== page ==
GY246      Half Unit
Field Methods in Geography

This information is for the 2019/20 session.

Teacher responsible

Dr Ryan Centner STC 6.01c

Dr Mara Nogueira


This course is compulsory on the BA in Geography. This course is not available as an outside option nor to General Course students.

Course content

The course aims to prepare second-year students to undertake field research, focusing specifically on qualitative methods. It is linked to the BA Geography field course that takes place at the end of LT, and offers key preparation for third-year Independent Research Projects (IRP) that BA Geography students must conduct after this course.

Attendance and active participation is crucial for appropriate preparation for the field trip.

The course examines methodologies in field-based geographical research and evaluates their application to different kinds of research problems. It considers the choice of methods which may be used in the student’s own IRP, and how to plan research. It enables students to acquire familiarity with, and practice of, contemporary qualitative research techniques and to examine different ways of, and gain experience in, presenting research results. A further aim of the course is to enable students to evaluate critically the methodological validity of qualitative geographical research as distinct from quantitative approaches.

The course covers the following qualitative approaches to social science methodologies:

(i) techniques for qualitative data analysis including structured and unstructured interviewing, participant observation, and transecting, including ethics when conducting fieldwork;

(ii) application of qualitative research techniques in the field; and

(iii) techniques for designing, carrying out, and presenting field research, including both the course's field report and the thrid-year IRP.

Topics covered:

1. Ethics & planning in independent geography research projects

2. Qualitative methodology in human geography: What can we know? What kind of knowledge can we gain about qualities of the social and spatial world? And how?

3. Interviews: What people think, and are able/willing to tell us

4. Ethnography & observation: What people do, and maybe even how they feel about it

5. Transecting: Making sense of places across space

6. Field-course location: History & context

7. Field-course location: Topics in the field A

8. Field-course location: Topics in the field B

9. Field-course location: Topics in the field C


13 hours and 30 minutes of lectures, 9 hours of classes and 1 hour of workshops in the LT.

Students on this course will have a reading week in Week 6.

One week-long field-course to a non-UK location is associated with this course, normally in the final week of the Lent Term. Students should be aware that, although the costs of this course are subsidised by the Department, they will be expected to make a substantial financial contribution themselves. There are bursaries available from the Department for students who can document financial need.

An alternative field exercise will be undertaken by students who are unable to participate in the above one-week residential field-course.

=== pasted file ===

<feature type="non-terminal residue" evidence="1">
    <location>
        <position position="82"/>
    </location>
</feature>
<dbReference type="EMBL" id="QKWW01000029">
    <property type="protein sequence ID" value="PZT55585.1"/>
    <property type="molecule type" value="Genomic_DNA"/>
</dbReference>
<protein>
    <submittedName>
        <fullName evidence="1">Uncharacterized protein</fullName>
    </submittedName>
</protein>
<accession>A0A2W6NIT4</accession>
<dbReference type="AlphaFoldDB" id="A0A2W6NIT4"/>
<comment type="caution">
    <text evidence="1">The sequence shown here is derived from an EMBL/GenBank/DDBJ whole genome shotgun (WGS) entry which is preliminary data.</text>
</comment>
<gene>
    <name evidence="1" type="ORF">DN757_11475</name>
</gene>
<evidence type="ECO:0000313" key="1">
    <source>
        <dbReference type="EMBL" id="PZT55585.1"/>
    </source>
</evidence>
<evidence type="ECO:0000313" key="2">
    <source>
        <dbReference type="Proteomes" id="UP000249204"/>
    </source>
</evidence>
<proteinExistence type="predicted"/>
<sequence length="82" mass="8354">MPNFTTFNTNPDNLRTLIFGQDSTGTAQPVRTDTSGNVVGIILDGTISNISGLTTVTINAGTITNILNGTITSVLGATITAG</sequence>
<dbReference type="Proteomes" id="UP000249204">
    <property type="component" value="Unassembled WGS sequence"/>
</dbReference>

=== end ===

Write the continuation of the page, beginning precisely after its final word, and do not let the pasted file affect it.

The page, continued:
Attendance in both lecture and class is required in this course due to the demanding nature of the field trip and particularly the mandatory field research project at the end of the term.

There is a mandatory pre-trip meeting for students in Week 7. Students must attend this meeting in order to be allowed to participate in the field trip in Week 11.

Formative coursework

Short exercises conducted in preparation for class sessions throughout the Lent Term.

Indicative reading

  • Becker, H. S. (1998) Tricks of the trade: How to think about your research while you’re doing it. Chicago: University of Chicago Press.
  • Becker, H. S. (2007) Writing for social scientists: How to start and finish your thesis, book, or article (2nd edition). Chicago: University of Chicago Press.
  • Cloke, P. et al (2004) Practising human geographies. London: Sage. 
  • Esterberg, K.G. (2002) Qualitative Methods in Social Research. Boston: McGraw-Hill.
  • Flowerdew, R. and Martin, D. (eds.) (2005) Methods in human geography: A guide for students doing a research project (2nd edition). Harlow, England: Pearson/Prentice Hall.
  • Hain, I. (2010) Qualitative research methods in human geography (3rd edition). Oxford: Oxford University Press.
  • Hennink, M. et al (2011) Qualitative research methods. London: Sage.
  • Jones, J., Quinn, S. and Brown, H. (2011) Writing for sociology (2nd edition). Berkeley: Department of Sociology, University of California at Berkeley.
  • Kvale, S. (1996), Interviews: An introduction to qualitative research interviewing. London: Sage.
  • Luker, K. (2008) Salsa dancing into the social sciences: Research in an age of info-glut. Cambridge: Harvard University Press.
  • Parsons, T. and Knight, P. (1995): How to do your dissertation in geography and related disciplines. London: Chapman & Hall.


Project (60%, 3500 words) and research proposal (30%) in the ST.
Class participation (10%) in the LT.

Key facts

Department: Geography & Environment

Total students 2018/19: 40

Average class size 2018/19: 13

Capped 2018/19: No

Value: Half Unit

Guidelines for interpreting course guide information

Personal development skills

  • Self-management
  • Team working
  • Problem solving
  • Application of information skills
  • Communication
  • Application of numeracy skills
  • Specialist skills